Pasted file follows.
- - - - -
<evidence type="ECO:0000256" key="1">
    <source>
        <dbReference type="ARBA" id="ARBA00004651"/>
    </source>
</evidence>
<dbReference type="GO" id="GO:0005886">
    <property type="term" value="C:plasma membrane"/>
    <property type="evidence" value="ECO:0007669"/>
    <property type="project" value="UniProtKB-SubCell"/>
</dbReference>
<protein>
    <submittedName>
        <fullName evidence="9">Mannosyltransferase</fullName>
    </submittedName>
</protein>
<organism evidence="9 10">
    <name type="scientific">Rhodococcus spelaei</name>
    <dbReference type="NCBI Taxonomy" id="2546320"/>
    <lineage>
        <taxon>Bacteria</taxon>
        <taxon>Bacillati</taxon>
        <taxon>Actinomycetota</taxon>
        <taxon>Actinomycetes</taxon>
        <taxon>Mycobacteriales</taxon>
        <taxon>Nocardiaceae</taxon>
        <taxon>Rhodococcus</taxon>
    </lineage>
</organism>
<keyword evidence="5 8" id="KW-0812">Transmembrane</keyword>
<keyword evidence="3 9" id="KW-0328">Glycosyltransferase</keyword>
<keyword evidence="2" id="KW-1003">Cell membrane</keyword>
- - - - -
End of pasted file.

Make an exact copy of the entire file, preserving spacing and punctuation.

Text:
<evidence type="ECO:0000256" key="1">
    <source>
        <dbReference type="ARBA" id="ARBA00004651"/>
    </source>
</evidence>
<dbReference type="GO" id="GO:0005886">
    <property type="term" value="C:plasma membrane"/>
    <property type="evidence" value="ECO:0007669"/>
    <property type="project" value="UniProtKB-SubCell"/>
</dbReference>
<protein>
    <submittedName>
        <fullName evidence="9">Mannosyltransferase</fullName>
    </submittedName>
</protein>
<organism evidence="9 10">
    <name type="scientific">Rhodococcus spelaei</name>
    <dbReference type="NCBI Taxonomy" id="2546320"/>
    <lineage>
        <taxon>Bacteria</taxon>
        <taxon>Bacillati</taxon>
        <taxon>Actinomycetota</taxon>
        <taxon>Actinomycetes</taxon>
        <taxon>Mycobacteriales</taxon>
        <taxon>Nocardiaceae</taxon>
        <taxon>Rhodococcus</taxon>
    </lineage>
</organism>
<keyword evidence="5 8" id="KW-0812">Transmembrane</keyword>
<keyword evidence="3 9" id="KW-0328">Glycosyltransferase</keyword>
<keyword evidence="2" id="KW-1003">Cell membrane</keyword>